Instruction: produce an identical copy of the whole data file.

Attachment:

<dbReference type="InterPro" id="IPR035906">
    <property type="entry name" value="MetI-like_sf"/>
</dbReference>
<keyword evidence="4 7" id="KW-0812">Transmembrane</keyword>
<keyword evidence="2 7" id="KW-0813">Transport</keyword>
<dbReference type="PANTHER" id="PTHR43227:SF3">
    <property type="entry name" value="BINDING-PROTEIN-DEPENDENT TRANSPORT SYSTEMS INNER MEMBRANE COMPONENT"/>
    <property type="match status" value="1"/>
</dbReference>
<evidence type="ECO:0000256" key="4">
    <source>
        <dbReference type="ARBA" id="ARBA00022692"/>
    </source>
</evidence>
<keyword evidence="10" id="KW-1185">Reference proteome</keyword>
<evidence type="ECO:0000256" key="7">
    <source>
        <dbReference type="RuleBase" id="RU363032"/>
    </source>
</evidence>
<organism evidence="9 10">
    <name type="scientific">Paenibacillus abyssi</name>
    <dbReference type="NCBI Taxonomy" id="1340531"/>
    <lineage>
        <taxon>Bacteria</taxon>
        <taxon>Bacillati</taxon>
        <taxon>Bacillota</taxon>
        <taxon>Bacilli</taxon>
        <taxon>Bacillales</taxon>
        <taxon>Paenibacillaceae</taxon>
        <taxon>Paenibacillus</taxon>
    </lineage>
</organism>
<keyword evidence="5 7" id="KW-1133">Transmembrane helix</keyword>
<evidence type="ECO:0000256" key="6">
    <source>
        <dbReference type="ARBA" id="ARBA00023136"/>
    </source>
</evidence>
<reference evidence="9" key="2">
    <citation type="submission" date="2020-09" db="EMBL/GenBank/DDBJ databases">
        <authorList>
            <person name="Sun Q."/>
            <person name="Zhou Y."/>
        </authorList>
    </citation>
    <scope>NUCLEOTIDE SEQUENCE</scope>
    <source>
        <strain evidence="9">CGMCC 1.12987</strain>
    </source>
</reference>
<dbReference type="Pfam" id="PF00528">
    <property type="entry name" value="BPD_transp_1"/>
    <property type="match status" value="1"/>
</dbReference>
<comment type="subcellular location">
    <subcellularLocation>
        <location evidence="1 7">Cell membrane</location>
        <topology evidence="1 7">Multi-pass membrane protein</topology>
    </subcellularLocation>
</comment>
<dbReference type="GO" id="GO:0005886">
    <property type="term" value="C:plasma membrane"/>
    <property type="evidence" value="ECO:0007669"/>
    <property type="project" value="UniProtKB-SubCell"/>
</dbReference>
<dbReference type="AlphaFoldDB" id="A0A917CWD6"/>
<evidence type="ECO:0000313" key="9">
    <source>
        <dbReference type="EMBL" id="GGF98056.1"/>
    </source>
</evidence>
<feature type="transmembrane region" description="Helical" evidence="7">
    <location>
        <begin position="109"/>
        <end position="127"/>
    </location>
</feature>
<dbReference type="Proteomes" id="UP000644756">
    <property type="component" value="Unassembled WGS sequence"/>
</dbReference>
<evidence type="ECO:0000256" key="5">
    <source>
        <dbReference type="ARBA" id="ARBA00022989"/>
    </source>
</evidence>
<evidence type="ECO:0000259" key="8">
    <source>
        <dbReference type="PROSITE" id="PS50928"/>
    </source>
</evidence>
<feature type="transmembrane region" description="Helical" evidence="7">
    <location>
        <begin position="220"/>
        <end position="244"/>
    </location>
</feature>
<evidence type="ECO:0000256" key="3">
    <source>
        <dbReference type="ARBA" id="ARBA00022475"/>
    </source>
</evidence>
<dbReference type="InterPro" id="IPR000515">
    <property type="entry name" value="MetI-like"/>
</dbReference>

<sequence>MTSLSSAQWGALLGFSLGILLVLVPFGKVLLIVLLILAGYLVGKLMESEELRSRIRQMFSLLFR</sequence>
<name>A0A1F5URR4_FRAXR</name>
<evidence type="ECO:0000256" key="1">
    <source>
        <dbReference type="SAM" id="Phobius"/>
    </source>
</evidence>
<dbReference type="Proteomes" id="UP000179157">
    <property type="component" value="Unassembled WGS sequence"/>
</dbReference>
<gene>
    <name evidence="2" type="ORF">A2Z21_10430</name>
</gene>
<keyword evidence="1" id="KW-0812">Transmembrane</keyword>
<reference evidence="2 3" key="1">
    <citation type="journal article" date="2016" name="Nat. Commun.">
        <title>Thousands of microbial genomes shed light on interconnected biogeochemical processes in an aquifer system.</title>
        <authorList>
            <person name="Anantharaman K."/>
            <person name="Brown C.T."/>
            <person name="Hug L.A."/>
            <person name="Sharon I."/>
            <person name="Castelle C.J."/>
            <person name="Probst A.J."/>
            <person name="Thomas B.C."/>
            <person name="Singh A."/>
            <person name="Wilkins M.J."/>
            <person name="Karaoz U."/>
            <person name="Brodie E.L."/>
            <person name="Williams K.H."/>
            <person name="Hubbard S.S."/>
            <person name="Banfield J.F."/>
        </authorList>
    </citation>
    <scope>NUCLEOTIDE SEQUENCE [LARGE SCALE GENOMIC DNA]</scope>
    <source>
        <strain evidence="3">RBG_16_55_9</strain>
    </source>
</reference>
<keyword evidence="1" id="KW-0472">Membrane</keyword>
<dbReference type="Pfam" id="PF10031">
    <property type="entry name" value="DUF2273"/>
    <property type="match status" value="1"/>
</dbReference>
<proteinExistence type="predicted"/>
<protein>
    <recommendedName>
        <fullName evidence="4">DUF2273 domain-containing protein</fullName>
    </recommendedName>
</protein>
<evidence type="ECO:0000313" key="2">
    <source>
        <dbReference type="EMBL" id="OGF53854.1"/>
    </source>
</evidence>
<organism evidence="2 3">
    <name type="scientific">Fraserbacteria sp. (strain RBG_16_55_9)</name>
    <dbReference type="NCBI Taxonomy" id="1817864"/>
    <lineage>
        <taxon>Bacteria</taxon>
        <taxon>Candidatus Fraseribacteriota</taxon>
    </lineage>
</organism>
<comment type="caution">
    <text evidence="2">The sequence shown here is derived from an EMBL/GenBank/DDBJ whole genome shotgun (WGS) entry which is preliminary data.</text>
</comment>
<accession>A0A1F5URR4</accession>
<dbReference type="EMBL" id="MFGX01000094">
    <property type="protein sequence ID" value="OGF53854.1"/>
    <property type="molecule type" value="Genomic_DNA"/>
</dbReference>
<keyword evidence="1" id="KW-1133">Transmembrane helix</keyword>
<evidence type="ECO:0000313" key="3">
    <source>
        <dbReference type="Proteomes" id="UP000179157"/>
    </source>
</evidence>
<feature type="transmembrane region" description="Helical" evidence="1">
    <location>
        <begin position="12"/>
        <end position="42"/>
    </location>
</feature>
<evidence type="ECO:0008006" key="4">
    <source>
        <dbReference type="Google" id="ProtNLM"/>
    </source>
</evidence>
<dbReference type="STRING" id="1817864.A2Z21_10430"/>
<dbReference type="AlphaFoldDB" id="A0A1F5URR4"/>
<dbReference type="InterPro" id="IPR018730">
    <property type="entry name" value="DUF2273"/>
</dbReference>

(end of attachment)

<dbReference type="InterPro" id="IPR035906">
    <property type="entry name" value="MetI-like_sf"/>
</dbReference>
<keyword evidence="4 7" id="KW-0812">Transmembrane</keyword>
<keyword evidence="2 7" id="KW-0813">Transport</keyword>
<dbReference type="PANTHER" id="PTHR43227:SF3">
    <property type="entry name" value="BINDING-PROTEIN-DEPENDENT TRANSPORT SYSTEMS INNER MEMBRANE COMPONENT"/>
    <property type="match status" value="1"/>
</dbReference>
<evidence type="ECO:0000256" key="4">
    <source>
        <dbReference type="ARBA" id="ARBA00022692"/>
    </source>
</evidence>
<keyword evidence="10" id="KW-1185">Reference proteome</keyword>
<evidence type="ECO:0000256" key="7">
    <source>
        <dbReference type="RuleBase" id="RU363032"/>
    </source>
</evidence>
<organism evidence="9 10">
    <name type="scientific">Paenibacillus abyssi</name>
    <dbReference type="NCBI Taxonomy" id="1340531"/>
    <lineage>
        <taxon>Bacteria</taxon>
        <taxon>Bacillati</taxon>
        <taxon>Bacillota</taxon>
        <taxon>Bacilli</taxon>
        <taxon>Bacillales</taxon>
        <taxon>Paenibacillaceae</taxon>
        <taxon>Paenibacillus</taxon>
    </lineage>
</organism>
<keyword evidence="5 7" id="KW-1133">Transmembrane helix</keyword>
<evidence type="ECO:0000256" key="6">
    <source>
        <dbReference type="ARBA" id="ARBA00023136"/>
    </source>
</evidence>
<reference evidence="9" key="2">
    <citation type="submission" date="2020-09" db="EMBL/GenBank/DDBJ databases">
        <authorList>
            <person name="Sun Q."/>
            <person name="Zhou Y."/>
        </authorList>
    </citation>
    <scope>NUCLEOTIDE SEQUENCE</scope>
    <source>
        <strain evidence="9">CGMCC 1.12987</strain>
    </source>
</reference>
<dbReference type="Pfam" id="PF00528">
    <property type="entry name" value="BPD_transp_1"/>
    <property type="match status" value="1"/>
</dbReference>
<comment type="subcellular location">
    <subcellularLocation>
        <location evidence="1 7">Cell membrane</location>
        <topology evidence="1 7">Multi-pass membrane protein</topology>
    </subcellularLocation>
</comment>
<dbReference type="GO" id="GO:0005886">
    <property type="term" value="C:plasma membrane"/>
    <property type="evidence" value="ECO:0007669"/>
    <property type="project" value="UniProtKB-SubCell"/>
</dbReference>
<dbReference type="AlphaFoldDB" id="A0A917CWD6"/>
<evidence type="ECO:0000313" key="9">
    <source>
        <dbReference type="EMBL" id="GGF98056.1"/>
    </source>
</evidence>
<feature type="transmembrane region" description="Helical" evidence="7">
    <location>
        <begin position="109"/>
        <end position="127"/>
    </location>
</feature>
<dbReference type="Proteomes" id="UP000644756">
    <property type="component" value="Unassembled WGS sequence"/>
</dbReference>
<evidence type="ECO:0000256" key="5">
    <source>
        <dbReference type="ARBA" id="ARBA00022989"/>
    </source>
</evidence>
<evidence type="ECO:0000259" key="8">
    <source>
        <dbReference type="PROSITE" id="PS50928"/>
    </source>
</evidence>
<feature type="transmembrane region" description="Helical" evidence="7">
    <location>
        <begin position="220"/>
        <end position="244"/>
    </location>
</feature>
<evidence type="ECO:0000256" key="3">
    <source>
        <dbReference type="ARBA" id="ARBA00022475"/>
    </source>
</evidence>
<dbReference type="InterPro" id="IPR000515">
    <property type="entry name" value="MetI-like"/>
</dbReference>

<sequence>MTSLSSAQWGALLGFSLGILLVLVPFGKVLLIVLLILAGYLVGKLMESEELRSRIRQMFSLLFR</sequence>
<name>A0A1F5URR4_FRAXR</name>
<evidence type="ECO:0000256" key="1">
    <source>
        <dbReference type="SAM" id="Phobius"/>
    </source>
</evidence>
<dbReference type="Proteomes" id="UP000179157">
    <property type="component" value="Unassembled WGS sequence"/>
</dbReference>
<gene>
    <name evidence="2" type="ORF">A2Z21_10430</name>
</gene>
<keyword evidence="1" id="KW-0812">Transmembrane</keyword>
<reference evidence="2 3" key="1">
    <citation type="journal article" date="2016" name="Nat. Commun.">
        <title>Thousands of microbial genomes shed light on interconnected biogeochemical processes in an aquifer system.</title>
        <authorList>
            <person name="Anantharaman K."/>
            <person name="Brown C.T."/>
            <person name="Hug L.A."/>
            <person name="Sharon I."/>
            <person name="Castelle C.J."/>
            <person name="Probst A.J."/>
            <person name="Thomas B.C."/>
            <person name="Singh A."/>
            <person name="Wilkins M.J."/>
            <person name="Karaoz U."/>
            <person name="Brodie E.L."/>
            <person name="Williams K.H."/>
            <person name="Hubbard S.S."/>
            <person name="Banfield J.F."/>
        </authorList>
    </citation>
    <scope>NUCLEOTIDE SEQUENCE [LARGE SCALE GENOMIC DNA]</scope>
    <source>
        <strain evidence="3">RBG_16_55_9</strain>
    </source>
</reference>
<keyword evidence="1" id="KW-0472">Membrane</keyword>
<dbReference type="Pfam" id="PF10031">
    <property type="entry name" value="DUF2273"/>
    <property type="match status" value="1"/>
</dbReference>
<proteinExistence type="predicted"/>
<protein>
    <recommendedName>
        <fullName evidence="4">DUF2273 domain-containing protein</fullName>
    </recommendedName>
</protein>
<evidence type="ECO:0000313" key="2">
    <source>
        <dbReference type="EMBL" id="OGF53854.1"/>
    </source>
</evidence>
<organism evidence="2 3">
    <name type="scientific">Fraserbacteria sp. (strain RBG_16_55_9)</name>
    <dbReference type="NCBI Taxonomy" id="1817864"/>
    <lineage>
        <taxon>Bacteria</taxon>
        <taxon>Candidatus Fraseribacteriota</taxon>
    </lineage>
</organism>
<comment type="caution">
    <text evidence="2">The sequence shown here is derived from an EMBL/GenBank/DDBJ whole genome shotgun (WGS) entry which is preliminary data.</text>
</comment>
<accession>A0A1F5URR4</accession>
<dbReference type="EMBL" id="MFGX01000094">
    <property type="protein sequence ID" value="OGF53854.1"/>
    <property type="molecule type" value="Genomic_DNA"/>
</dbReference>
<keyword evidence="1" id="KW-1133">Transmembrane helix</keyword>
<evidence type="ECO:0000313" key="3">
    <source>
        <dbReference type="Proteomes" id="UP000179157"/>
    </source>
</evidence>
<feature type="transmembrane region" description="Helical" evidence="1">
    <location>
        <begin position="12"/>
        <end position="42"/>
    </location>
</feature>
<evidence type="ECO:0008006" key="4">
    <source>
        <dbReference type="Google" id="ProtNLM"/>
    </source>
</evidence>
<dbReference type="STRING" id="1817864.A2Z21_10430"/>
<dbReference type="AlphaFoldDB" id="A0A1F5URR4"/>
<dbReference type="InterPro" id="IPR018730">
    <property type="entry name" value="DUF2273"/>
</dbReference>